(a) each party is directed to obtain a sworn valuation in respect of the reasonable monthly rental for such parking area within 30 (thirty) days thereafter;
(b) and in which event the average of the amounts determined by such two valuations shall constitute the monthly rental payable, which shall escalate annually in accordance with the Namibian Consumer Price Index….’
As indicated earlier the first respondent is the Swakopmund Station Hotel (Pty) Ltd t/a Swakopmund Station Hotel and Entertainment Centre. (We will for ease of reference refer to the first respondent as the Station Hotel’). The second respondent is Transnamib Holdings Limited, a public company and which is also a shareholder in the first respondent. (We will for ease of reference refer to the second respondent as Transnamib). The second, third and fourth respondents indicated that they will oppose the applicant’s application, but the said respondents later withdrew their opposition and only the second respondent continued to oppose the relief sought by applicants.
The third respondent is the Minister of Works and Transport and the Minister responsible for the second respondent. No relief is sought against the third respondent. The fourth respondent is the Minister of Public Enterprise and the Minister responsible for the governance of Transnamib. No relief is sought against the fourth respondent. The fifth respondent is the Registrar of Companies and is joined to these proceedings only in so far as the alternative relief for liquidation of the Station Hotel is concerned and only in so far as it may have an interest in the alternative relief sought. Since the third to the fifth respondents did not oppose or participate in these proceedings, we shall not make any further mention of them.
Despite seeking an order that the forms and service provided for by the rules of Court be dispensed with and that its application be heard and determined as one of urgency as contemplated by rule 73(3) of the rules of court, the applicant applied for this relief to be adjudicated by the court on a specific day, namely 2 October 2020 and also provided in its notice of motion specific times when answering and replying affidavits must be filed, if the application is opposed.
Because of a phenomenon that has been developing, where applications are alleged to be urgent but they are served and filed close to a month in advance, with no reasons set out why that course is adopted, the head of this Court, concerned that a possible abuse or circumvention of the case management process was evolving, appointed a Full Bench of three judges to hear arguments on whether the practice whereby an applicant alleges urgency but files the application long (sometimes up to twenty court days) before the hearing date, qualifies to be heard as an urgent application under Rule 73(3).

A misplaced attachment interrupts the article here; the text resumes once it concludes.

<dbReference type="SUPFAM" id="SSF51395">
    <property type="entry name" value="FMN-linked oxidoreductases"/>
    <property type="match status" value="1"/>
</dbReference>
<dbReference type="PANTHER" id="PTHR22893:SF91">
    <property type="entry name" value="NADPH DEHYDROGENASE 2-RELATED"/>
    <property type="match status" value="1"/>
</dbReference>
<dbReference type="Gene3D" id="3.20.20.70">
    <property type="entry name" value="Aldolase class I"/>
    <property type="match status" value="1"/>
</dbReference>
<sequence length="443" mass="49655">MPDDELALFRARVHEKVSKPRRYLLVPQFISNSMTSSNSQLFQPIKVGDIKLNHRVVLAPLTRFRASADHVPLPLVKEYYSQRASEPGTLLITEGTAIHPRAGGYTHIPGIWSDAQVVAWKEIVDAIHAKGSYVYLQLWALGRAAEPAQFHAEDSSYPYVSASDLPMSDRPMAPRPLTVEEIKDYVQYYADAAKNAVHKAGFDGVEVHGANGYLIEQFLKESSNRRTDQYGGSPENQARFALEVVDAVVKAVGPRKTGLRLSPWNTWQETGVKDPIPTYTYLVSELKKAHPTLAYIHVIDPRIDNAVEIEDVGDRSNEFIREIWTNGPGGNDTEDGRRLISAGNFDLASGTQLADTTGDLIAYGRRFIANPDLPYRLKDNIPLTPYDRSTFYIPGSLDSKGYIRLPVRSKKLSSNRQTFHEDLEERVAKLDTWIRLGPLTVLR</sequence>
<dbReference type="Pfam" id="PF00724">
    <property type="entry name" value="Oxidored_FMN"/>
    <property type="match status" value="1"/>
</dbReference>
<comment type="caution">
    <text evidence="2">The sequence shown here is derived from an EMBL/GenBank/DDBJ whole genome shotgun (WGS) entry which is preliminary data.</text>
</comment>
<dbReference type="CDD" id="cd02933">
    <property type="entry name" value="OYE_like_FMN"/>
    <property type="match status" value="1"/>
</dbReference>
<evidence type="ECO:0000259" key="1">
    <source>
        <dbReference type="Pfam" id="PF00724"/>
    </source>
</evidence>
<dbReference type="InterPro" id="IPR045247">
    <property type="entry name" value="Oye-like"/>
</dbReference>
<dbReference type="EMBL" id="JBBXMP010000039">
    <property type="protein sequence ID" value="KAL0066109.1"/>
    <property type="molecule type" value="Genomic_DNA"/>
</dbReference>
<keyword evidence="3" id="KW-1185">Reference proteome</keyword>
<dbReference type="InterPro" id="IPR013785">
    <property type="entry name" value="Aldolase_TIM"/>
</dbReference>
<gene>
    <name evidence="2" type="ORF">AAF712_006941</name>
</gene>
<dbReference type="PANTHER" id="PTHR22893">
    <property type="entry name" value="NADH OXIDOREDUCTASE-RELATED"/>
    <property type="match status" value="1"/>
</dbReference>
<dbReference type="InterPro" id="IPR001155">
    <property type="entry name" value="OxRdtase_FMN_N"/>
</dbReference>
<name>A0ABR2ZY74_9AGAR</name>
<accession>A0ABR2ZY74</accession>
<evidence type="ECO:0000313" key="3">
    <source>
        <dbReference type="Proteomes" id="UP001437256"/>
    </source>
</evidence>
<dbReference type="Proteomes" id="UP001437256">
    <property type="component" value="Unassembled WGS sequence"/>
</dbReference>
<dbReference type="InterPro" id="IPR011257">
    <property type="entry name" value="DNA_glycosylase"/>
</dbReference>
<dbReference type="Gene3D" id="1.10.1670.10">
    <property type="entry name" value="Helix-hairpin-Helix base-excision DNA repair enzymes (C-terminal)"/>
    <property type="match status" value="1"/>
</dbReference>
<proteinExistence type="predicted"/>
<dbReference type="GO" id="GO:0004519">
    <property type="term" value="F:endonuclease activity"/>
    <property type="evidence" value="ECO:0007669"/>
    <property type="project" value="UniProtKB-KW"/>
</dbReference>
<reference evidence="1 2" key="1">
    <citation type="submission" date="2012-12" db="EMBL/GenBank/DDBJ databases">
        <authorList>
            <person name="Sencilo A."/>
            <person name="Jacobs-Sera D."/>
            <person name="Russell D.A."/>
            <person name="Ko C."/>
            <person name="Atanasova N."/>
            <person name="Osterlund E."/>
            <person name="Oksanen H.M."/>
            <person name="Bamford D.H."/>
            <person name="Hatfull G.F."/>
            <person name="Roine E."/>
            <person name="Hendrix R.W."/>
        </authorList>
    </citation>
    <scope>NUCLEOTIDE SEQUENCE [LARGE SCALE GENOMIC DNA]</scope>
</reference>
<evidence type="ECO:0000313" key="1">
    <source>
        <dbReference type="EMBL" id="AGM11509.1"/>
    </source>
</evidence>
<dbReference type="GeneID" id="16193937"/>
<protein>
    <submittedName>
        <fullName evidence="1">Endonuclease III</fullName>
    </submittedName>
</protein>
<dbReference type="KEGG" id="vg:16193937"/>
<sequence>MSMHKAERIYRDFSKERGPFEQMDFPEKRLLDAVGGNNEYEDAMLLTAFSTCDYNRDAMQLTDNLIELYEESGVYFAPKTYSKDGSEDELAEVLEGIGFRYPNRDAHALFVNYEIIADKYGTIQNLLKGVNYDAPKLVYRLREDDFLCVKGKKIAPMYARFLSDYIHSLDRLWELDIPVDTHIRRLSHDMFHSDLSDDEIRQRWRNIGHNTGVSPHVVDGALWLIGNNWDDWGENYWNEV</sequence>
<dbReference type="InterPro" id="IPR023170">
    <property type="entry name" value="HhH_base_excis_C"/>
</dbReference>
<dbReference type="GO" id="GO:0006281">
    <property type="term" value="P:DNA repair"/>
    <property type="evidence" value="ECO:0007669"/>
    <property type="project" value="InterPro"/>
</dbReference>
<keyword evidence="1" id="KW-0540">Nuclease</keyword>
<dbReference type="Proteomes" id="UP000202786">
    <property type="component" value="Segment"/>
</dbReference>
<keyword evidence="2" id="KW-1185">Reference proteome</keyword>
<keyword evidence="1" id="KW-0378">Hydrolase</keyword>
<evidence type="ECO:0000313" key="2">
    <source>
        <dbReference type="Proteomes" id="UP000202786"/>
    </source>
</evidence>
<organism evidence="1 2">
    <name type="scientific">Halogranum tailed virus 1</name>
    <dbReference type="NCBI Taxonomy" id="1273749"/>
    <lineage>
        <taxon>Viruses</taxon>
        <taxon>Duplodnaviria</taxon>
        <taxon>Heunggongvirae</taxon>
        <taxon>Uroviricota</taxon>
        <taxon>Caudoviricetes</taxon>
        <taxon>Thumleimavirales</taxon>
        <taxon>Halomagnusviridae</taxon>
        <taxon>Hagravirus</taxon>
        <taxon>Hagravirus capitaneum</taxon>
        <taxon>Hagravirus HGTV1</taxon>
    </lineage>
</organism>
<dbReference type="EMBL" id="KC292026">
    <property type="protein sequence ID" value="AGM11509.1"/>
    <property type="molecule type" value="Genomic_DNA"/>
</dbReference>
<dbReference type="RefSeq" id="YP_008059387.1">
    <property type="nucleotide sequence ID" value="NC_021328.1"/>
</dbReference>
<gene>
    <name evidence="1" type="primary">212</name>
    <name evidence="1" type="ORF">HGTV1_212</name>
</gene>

On 02 October 2020 when the matter was called, the court consisting of the three judges, indicated to the legal representatives of the parties that the court intends to hear arguments only in respect of question of urgency, particularly the concerns (as outlined in the preceding paragraph) that the head of Court had. The parties, that is applicant represented by Mr Tötemeyer SC, assisted by Ms Van der Westhuizen, the second respondent by Ms Bassingthwaighte, and the third, and fourth respondents by Mr Narib indicated that they were not forewarned about the head of Court’s concerns and requested four court days’ postponement to address those concerns. We accordingly postponed the matter for hearing to 9 October 2020.
Counsel for both the applicant and the second respondents filed heads of arguments. The second respondent in both its opposing affidavit and in its heads of arguments, conceded that there was some urgency in this matter but opposed the application on a limited basis. It argued that it is entirely inappropriate for the s 260 relief to be sought, and for the court to determine whether or not the applicant has been unfairly prejudiced by the conduct of the second respondent, on an urgent basis.
After we heard arguments from both counsel for the applicant and the second respondent, we made the following Order:
‘1 The forms and service provided for by the rules of Court are dispensed with and this application can be heard and determined as one of urgency as contemplated by rule 73(3) of such rules.
2. The matter is postponed to 15 October 2020 for the determination of the application on its merits before Justice Masuku to whom the matter was assigned.’
 What follows below are our reasons for the Order that we made on 9 October 2020.
 The current rules1 of court deal with the various matters relating to applications and the different types of applications in Part 8 of the rules. Matters that are dealt with in this Part are for instance, requirements in respect of an application;2 opposition to applications,3 referral of applications for evidence or to trial;4 default of appearance at application hearing,5 counter-applications,6 miscellaneous matters relating to applications7; judicial case management of applications;8 ex parte applications 9 and urgent applications.10
 As pointed out Rule 73 deals with urgent applications. It provides in subrules (1), (2), (3) and (4) as follows.
‘(1) An urgent application is allocated to and must be heard by the duty judge at 09h00 on a court day, unless a legal practitioner certifies in a certificate of urgency that the matter is so urgent that it should be heard at any time or on any other day.
(2) The judge may, in addition to dismissing an application made under subrule (1) for lack of urgency, make a special order of costs against the applicant if the judge is satisfied the matter is not so urgent that it could not be heard on a court day.
(3) In an urgent application the court may dispense with the forms and service provided in these rules and may dispose of the application at such time and place and in such manner and in accordance with such procedure which must as far as practicable be in terms of these rules or as the court considers fair and appropriate.
(4) In an affidavit filed in support of an application under subrule (1), the applicant must set out explicitly –
(a) the circumstances which he or she avers render the matter urgent; and
(b) the reasons why he or she claims he or she could not be afforded substantial redress at a hearing in due course..’ (Emphasis added).